In the wake of the Nov. 13 terrorist attacks in Paris, the United States and France will strengthen intelligence sharing to the fullest extent allowed by law, Pentagon Press Secretary Peter Cook said in a statement today.
The United States over the past year has worked closely with the French military, intelligence and security services to strengthen intelligence sharing against counterterrorism threats around the globe, he said, specifically those from the Islamic State of Iraq and the Levant.
“In the wake of the recent attack on France, we stand strong and firm with our oldest ally,” Cook said, “which is why the U.S. and France have decided to bolster our intelligence sharing.”
Defense Secretary Ash Carter and Director of National Intelligence James Clapper have issued new instructions that will make it easier for U.S. military personnel to share operational planning information and intelligence with French counterparts “to the fullest extent allowed by existing law and policy,” Cook added.
The new guidance stresses the strong U.S.-French security partnership and builds on longstanding cooperation that will improve the department’s ability to deter and defeat mutual enemies, particularly ISIL, he said.
Also today, during a briefing with defense reporters, Pentagon spokesman Navy Capt. Jeff Davis said Carter has spoken twice since the Nov. 13 attacks with his French counterpart, Defense Minister Jean-Yves Le Drian, with both leaders agreeing to deepen military cooperation over a broad area of common interests.
Last night, as part of the Operation Inherent Resolve coalition fighting ISIL in Iraq and Syria, France conducted a strike near Raqqa, Syria, “with the full coalition weight and support behind them,” Davis said.
Davis said the targets were nominated by France based on information the United States was able to share with them thanks to the new intelligence-sharing special instruction.
“We’re continuously seeking out and assessing potential ISIL targets,” he added.
Once a target is validated, Davis said, “we take great care, from analysis of available intelligence to selection of the appropriate weapon to meet mission requirements and to minimize the risk of collateral damage, particularly any harm to noncombatants.”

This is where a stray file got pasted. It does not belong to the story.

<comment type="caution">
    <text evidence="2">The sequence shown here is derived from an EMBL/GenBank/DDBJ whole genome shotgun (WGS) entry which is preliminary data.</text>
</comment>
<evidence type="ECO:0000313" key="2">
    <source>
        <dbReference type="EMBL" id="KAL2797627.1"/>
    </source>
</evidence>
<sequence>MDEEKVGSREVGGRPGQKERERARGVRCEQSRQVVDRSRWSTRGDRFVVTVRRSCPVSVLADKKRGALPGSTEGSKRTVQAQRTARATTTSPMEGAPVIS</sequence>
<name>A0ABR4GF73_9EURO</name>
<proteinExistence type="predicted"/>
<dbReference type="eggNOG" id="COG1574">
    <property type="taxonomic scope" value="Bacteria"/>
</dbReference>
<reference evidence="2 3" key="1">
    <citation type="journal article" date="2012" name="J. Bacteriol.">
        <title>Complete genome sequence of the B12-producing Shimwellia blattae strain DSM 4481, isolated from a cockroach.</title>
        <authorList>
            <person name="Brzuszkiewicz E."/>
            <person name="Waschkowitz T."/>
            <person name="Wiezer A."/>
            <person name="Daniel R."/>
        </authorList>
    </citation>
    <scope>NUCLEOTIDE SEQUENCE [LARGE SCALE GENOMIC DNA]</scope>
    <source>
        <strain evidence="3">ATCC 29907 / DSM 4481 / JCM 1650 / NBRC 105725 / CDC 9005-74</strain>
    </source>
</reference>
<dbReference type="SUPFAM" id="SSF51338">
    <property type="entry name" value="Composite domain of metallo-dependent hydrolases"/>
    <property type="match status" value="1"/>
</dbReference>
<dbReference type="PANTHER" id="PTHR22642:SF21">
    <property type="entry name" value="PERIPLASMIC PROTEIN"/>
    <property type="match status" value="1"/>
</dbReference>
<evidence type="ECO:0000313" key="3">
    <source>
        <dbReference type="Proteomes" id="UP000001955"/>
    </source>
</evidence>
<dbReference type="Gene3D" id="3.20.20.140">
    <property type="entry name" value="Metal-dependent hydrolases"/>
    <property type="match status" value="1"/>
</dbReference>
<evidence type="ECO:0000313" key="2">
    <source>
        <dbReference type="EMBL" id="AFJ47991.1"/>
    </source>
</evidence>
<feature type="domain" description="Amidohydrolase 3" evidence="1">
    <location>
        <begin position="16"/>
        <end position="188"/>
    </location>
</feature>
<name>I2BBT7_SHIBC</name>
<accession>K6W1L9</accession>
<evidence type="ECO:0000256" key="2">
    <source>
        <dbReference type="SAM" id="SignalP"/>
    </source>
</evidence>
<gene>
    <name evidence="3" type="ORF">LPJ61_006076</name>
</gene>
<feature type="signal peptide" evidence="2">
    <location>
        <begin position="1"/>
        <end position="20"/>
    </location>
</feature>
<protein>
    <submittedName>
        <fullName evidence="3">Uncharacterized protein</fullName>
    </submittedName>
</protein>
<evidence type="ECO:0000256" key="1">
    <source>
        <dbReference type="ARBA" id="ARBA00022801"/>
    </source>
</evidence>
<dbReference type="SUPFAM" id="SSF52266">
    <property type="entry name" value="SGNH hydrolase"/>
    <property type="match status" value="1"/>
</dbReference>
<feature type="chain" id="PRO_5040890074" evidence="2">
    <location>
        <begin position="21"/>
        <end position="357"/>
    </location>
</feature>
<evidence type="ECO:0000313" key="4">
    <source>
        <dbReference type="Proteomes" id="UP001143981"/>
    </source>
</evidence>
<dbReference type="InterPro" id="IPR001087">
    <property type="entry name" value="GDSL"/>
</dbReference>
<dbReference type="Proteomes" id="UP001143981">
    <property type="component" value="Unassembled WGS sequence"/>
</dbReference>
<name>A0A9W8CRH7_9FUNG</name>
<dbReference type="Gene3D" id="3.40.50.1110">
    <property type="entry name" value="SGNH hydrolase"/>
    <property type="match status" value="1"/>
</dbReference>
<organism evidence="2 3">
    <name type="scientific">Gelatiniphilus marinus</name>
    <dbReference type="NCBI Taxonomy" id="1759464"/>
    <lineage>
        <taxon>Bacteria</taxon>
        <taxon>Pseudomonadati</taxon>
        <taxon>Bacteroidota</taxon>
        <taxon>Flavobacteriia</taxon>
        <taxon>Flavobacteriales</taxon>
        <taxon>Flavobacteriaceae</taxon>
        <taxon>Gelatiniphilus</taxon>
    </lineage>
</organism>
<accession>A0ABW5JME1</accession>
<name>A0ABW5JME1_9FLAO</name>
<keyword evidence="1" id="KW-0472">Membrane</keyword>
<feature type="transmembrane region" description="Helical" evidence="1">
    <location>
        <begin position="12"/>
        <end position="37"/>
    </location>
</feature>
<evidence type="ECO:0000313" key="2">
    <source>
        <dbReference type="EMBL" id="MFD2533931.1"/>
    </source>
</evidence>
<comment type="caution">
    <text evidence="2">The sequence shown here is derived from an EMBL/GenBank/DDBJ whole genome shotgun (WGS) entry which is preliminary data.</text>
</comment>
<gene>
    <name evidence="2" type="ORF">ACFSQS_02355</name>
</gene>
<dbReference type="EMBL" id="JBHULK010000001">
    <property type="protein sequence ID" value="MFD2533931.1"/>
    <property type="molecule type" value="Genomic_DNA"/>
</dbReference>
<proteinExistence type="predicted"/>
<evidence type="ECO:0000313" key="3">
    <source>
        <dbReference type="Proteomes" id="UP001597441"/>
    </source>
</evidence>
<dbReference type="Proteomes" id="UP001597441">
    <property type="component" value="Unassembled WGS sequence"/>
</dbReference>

Tidal Wave II
Earlier today, as part of a broader operation called Tidal Wave II targeting ISIL oil revenues, Davis said, the coalition destroyed 116 tanker trucks using A-10 fighters and AC-130 gunships.
Since the start of Operation Tidal Wave II in October, the coalition has conducted a massive strike on Omar oil field near Deir el-Zour, Syria, Operation Inherent Resolve spokesman Army Col. Steve Warren said Nov. 13.
“We’ve stepped up our attack [and] focused our targeting on other oil facilities to include al-Tanak and several others,” he said.
Davis said the current phase of Tidal Wave II is designed to attack the distribution component of ISIL’s oil-smuggling operation and degrade its capacity to fund military operations.
Disrupting ISIL Funding
“ISIL steals oil from the people of Iraq and Syria to fund its campaign of terror,” he added.
“The long-term effects of this effort to degrade ISIL oil revenue will take some time to be fully realized,” Davis noted, “but we know that in the short term we are disrupting this significant source of funding that’s being used to kill innocent people and we are in the process of warning civilians to stay clear of oil infrastructure.”
U.S. European Command in Stuttgart, Germany, has implemented a travel restriction to France that applies to all DoD personnel, Davis said.
“Until further notice, [Eucom] has prohibited unofficial travel to Paris, and for DoD personnel who are traveling outside Paris, it requires a higher level of approval to go,” he added.
The policy applies to military personnel, DoD civilian employees, contractors and command-sponsored dependents and their families, Davis said.
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